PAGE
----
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How to improve 5K time?

luckylilmama2012-01-23 01:14:44 +0000 #1
I did my first 5k the first week of Oct. and my time was 34:08. The course was very hilly and my uncle who has done 2 Ironmans said it was very difficult. So I didn't feel too bad since it was the second time I ran since spring (I've been riding 3-4 times a week since June). But today I've been playing around on some running forums and now I'm downright depressed with my time!

My neighborhood is pretty hilly, and that's normally where I run. I have been doing a ride once a week (which has suffered since I started running) and a ride on the trainer (when my toddler naps) and then running 2.8-3 miles 2 or 3times a week. I guess I thought since I've been riding all summer that would help me to not suck as a runner, but then I'm pretty slow at cycling too (my fastest average was 15.9 over 28 miles). I guess I just want some advice at how I can improve my running while still riding some too-that's DH's and my "special time" together. Should I go back and try to do a C25K program or something?

jessmarimba2012-01-23 01:17:41 +0000 #2
I want to say from the start that there is nothing wrong with either your running speed or your cycling speed

But if you are interested in being a faster runner, the best way to improve is to run fast. Duh, right? But what I mean is, most people have a set "pace" where they feel comfortable, and they (especially newer runners) will default to that pace no matter what their distance. You can speed up that pace by pushing your body even harder for short distances = interval training. (And also, tempo runs - where you run for a longer period of time at a level where you can't quite carry on a conversation). Your current default pace will start to feel easy and you'll naturally speed up a little at a time.

I have been a slacker as far as speedwork trainng goes lately, so I'm going to refer you to the internet in order to find appropriate workouts for a 5K time improvement. Or for a less-structured idea, try speeding up for short intervals - say, running faster (not a sprint, but faster than you'd feel comfortable) for half a block, then slowing to recover for a block and a half, then repeating 4 or 6 or 8 times. Vary the distances of your fast sections from week to week.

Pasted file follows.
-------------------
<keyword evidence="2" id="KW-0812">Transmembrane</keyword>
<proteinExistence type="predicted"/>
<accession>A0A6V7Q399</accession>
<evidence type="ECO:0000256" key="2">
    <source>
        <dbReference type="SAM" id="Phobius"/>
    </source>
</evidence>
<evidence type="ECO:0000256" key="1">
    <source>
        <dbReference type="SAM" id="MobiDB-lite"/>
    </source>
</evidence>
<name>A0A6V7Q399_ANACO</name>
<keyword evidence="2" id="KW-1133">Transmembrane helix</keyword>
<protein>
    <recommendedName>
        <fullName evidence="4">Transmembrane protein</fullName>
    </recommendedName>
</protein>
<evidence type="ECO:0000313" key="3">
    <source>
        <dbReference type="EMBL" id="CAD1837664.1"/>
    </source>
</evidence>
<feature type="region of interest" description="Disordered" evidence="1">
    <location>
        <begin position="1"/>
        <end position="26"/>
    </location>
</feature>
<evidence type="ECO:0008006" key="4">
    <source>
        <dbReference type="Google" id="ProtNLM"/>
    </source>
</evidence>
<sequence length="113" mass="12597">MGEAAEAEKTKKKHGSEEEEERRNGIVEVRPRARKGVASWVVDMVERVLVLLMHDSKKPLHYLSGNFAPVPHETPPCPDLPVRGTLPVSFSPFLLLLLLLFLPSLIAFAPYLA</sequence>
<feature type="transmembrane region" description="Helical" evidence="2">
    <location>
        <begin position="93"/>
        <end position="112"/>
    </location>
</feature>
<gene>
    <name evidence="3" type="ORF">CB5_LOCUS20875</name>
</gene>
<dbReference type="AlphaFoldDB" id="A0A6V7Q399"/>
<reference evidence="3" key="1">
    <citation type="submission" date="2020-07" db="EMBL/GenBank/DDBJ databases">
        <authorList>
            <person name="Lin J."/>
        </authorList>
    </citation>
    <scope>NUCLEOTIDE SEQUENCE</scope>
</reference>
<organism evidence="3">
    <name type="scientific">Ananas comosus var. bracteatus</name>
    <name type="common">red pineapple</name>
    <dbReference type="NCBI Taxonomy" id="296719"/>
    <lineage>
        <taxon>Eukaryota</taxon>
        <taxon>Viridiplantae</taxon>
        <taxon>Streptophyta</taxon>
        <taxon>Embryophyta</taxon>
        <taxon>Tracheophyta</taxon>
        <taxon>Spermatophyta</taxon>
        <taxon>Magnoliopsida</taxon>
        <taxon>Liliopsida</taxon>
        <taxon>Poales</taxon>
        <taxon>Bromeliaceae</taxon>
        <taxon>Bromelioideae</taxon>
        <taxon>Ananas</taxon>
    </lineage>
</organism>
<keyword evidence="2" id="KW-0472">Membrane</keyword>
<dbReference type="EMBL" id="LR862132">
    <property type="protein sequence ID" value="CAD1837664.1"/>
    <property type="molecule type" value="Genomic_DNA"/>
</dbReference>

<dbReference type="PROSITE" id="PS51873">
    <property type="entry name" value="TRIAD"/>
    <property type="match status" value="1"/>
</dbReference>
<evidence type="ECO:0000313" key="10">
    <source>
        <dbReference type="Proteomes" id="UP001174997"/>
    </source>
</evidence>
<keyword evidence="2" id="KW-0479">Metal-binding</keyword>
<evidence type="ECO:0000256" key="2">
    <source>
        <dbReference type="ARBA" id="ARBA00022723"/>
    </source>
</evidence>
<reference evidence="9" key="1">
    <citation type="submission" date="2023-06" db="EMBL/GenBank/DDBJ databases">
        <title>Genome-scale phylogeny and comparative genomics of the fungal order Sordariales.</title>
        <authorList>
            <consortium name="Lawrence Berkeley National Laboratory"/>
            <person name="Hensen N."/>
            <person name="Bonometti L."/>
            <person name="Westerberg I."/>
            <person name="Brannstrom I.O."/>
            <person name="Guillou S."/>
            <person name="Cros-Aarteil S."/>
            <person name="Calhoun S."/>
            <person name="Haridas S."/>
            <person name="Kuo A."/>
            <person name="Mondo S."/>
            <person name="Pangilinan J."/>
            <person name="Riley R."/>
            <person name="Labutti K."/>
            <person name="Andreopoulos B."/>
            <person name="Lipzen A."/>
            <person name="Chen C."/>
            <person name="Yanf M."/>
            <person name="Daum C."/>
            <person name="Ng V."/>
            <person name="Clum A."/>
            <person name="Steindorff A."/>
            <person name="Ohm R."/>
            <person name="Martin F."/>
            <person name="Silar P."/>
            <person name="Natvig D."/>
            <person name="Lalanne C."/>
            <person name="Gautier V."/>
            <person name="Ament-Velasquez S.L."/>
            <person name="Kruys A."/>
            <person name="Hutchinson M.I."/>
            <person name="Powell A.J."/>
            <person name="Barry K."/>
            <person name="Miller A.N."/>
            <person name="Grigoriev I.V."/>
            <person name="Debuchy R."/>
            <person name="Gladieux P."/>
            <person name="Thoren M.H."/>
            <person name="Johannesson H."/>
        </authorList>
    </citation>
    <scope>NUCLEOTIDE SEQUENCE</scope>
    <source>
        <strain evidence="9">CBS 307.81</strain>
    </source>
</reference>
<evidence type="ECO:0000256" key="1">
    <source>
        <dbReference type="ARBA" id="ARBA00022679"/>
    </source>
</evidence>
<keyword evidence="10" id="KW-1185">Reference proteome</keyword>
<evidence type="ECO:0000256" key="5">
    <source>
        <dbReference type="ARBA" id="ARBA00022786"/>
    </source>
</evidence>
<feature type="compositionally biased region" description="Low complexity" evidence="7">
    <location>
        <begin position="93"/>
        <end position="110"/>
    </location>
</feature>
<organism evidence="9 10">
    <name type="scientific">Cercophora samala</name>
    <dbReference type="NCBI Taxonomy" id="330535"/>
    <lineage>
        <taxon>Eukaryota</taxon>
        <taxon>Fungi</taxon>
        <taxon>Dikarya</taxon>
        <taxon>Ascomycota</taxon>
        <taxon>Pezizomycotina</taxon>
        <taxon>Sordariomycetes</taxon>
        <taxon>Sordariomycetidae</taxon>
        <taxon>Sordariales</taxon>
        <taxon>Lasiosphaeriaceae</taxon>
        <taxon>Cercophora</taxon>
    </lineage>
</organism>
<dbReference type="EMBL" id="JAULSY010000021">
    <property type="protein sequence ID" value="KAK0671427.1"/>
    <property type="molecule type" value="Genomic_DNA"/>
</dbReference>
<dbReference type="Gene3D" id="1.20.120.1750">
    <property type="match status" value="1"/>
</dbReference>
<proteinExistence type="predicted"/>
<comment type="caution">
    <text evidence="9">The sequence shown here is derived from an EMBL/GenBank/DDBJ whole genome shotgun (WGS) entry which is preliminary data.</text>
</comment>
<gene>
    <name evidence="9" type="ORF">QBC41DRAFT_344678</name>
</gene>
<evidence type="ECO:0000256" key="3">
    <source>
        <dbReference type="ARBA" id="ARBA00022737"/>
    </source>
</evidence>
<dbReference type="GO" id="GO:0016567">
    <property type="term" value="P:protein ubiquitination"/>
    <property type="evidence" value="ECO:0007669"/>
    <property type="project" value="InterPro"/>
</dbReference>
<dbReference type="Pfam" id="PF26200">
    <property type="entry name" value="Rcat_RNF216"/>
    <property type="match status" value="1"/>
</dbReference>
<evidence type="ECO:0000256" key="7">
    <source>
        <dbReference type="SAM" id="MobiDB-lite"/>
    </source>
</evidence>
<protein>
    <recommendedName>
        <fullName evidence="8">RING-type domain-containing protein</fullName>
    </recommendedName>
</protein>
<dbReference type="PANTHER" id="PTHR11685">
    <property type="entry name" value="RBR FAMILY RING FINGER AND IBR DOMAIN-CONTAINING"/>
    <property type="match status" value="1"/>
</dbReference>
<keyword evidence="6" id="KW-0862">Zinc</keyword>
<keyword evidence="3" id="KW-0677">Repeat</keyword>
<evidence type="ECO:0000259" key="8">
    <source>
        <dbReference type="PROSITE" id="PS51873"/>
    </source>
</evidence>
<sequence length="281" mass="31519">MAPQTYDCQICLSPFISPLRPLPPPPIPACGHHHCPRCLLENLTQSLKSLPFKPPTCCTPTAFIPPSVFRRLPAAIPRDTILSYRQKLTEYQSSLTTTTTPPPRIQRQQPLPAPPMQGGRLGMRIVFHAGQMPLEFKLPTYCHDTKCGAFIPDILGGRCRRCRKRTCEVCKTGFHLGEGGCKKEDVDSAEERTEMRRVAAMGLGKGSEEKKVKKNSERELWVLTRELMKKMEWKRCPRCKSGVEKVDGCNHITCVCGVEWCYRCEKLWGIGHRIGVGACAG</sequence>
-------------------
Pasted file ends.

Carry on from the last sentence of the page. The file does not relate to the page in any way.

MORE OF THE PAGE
Also try a tempo run one day a week - try doing a 5-minute warmup, then running for 10-15 minutes at the slightly-too-hard-to-chat pace (or, if you're alone, the too out of breath to sing along to music pace), and then doing a 5 minute cool down.

Let me know if you have any questions or anything. I'm not a fast runner, but I'm faster than I used to be. My first 5k was about 35 minutes, I think, and it was miserable. Miserable enough that I don't run shorter distances anymore

P.S. - I lived in Murfreesboro, TN for awhile & just picked an old college roommate up at the airport here today...had an interesting time reminiscing - but I am certainly familiar with the hills in parts of the state!!
HillSlugger2012-01-23 01:59:08 +0000 #3
Among other things, I believe in training beyond the distance you will be racing. For 5k's I recommend training to at least 3.5 miles, and 4 miles would not be pushing it.

Most of your running should be at a slow, easy speed, a speed where you can easily hold a conversation. With running 2-3 times a week, at most one should be an uptempo run.

Also, you've got to give it time. Keep up a consistent training schedule and I can pretty much guarantee you'll be faster in the spring.




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